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Accelerating progress on education

Jan 08, 2009

Whilst basic education rights are universally recognised, ways of achieving them are highly contextualised. UNICEF’s Developing Rights-Based Education SWAps in South Asia: From Evidence to Action supports creative thinking and suggests how sector-wide approaches can be an instrument to build an inclusive and equitable education system.

Developing Rights-Based Education SWAps in South Asia: From Evidence to Action

Publisher: UNICEF, 2008

Over the past decade of international assistance to education, Sector-Wide Approaches (SWAps) have become the dominant approach, intended to accelerate progress on the MDGs and Education For All (EFA) goals.

SWAps are intended to bring about a coherent approach to the sector, which creates the potential for addressing the complex and interlinked factors of inequality and social exclusion in a more effective way.

UNICEF 2008.jpg

Referring to a SWAp thus implies both the coherent, long term plan and programme for the education sector (with institutional structures and mechanisms to match) and a modality of financial assistance and technical support that enables governments, with the support of the wider society, to create and sustain such a system.

The whole purpose of a SWAp can be seen as institutional development for effective educational delivery. This requires exploring existing structures, roles and competencies, with an explicit focus on monitoring and mainstreaming of gender and equity issues, as well as on structures and capacity for designing, implementing and monitoring targeted initiatives.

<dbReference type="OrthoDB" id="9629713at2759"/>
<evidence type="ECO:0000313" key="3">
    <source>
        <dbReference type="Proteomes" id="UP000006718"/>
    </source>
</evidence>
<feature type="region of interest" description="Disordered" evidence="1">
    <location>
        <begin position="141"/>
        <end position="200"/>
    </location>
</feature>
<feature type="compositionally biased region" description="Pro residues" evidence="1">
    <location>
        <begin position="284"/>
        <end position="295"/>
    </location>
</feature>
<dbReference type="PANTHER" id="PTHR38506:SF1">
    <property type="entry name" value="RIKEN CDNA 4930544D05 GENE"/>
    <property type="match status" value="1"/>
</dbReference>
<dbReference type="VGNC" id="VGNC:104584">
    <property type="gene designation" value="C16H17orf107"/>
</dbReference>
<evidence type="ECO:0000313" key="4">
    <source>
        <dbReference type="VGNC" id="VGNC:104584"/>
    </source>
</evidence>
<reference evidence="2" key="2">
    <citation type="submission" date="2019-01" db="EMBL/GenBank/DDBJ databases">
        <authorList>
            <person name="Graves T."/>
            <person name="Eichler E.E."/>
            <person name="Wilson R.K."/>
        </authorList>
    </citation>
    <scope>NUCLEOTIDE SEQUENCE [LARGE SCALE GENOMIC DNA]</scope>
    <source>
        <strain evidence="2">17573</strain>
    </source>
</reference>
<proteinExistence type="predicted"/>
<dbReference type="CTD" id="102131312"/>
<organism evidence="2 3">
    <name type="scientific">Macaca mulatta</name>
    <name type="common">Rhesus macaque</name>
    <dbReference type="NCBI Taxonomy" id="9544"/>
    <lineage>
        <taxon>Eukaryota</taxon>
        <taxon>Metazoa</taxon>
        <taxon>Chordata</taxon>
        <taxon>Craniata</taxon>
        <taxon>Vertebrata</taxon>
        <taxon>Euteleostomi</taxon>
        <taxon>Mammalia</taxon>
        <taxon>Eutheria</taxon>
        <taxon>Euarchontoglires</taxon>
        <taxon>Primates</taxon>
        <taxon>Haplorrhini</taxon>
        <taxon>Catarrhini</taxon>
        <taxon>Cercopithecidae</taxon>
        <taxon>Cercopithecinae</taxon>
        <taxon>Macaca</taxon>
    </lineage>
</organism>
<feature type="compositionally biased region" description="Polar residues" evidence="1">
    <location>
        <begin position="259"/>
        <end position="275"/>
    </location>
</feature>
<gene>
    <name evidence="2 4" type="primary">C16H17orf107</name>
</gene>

It is clear that many children in South Asia do not yet enjoy their right to a good quality education, in a supportive, protective context free of discrimination. The interactions between poverty, gender inequality and social exclusion are reflected in marked disparities in educational demand and access, between the most advantaged and disadvantaged groups and individuals.

To develop a rights-based approach to education, the document outlines some of the following SWAp-specific analysis of disparities in relation to access, completion, quality of educational opportunity:

  • Children affected by poverty
  • Children affected by gender discrimination
  • Socially excluded groups
  • Geographically isolated groups
  • Children in especially difficult circumstances
  • Disabled children
  • Impact of conflict or natural disaster
Source : UNICEF
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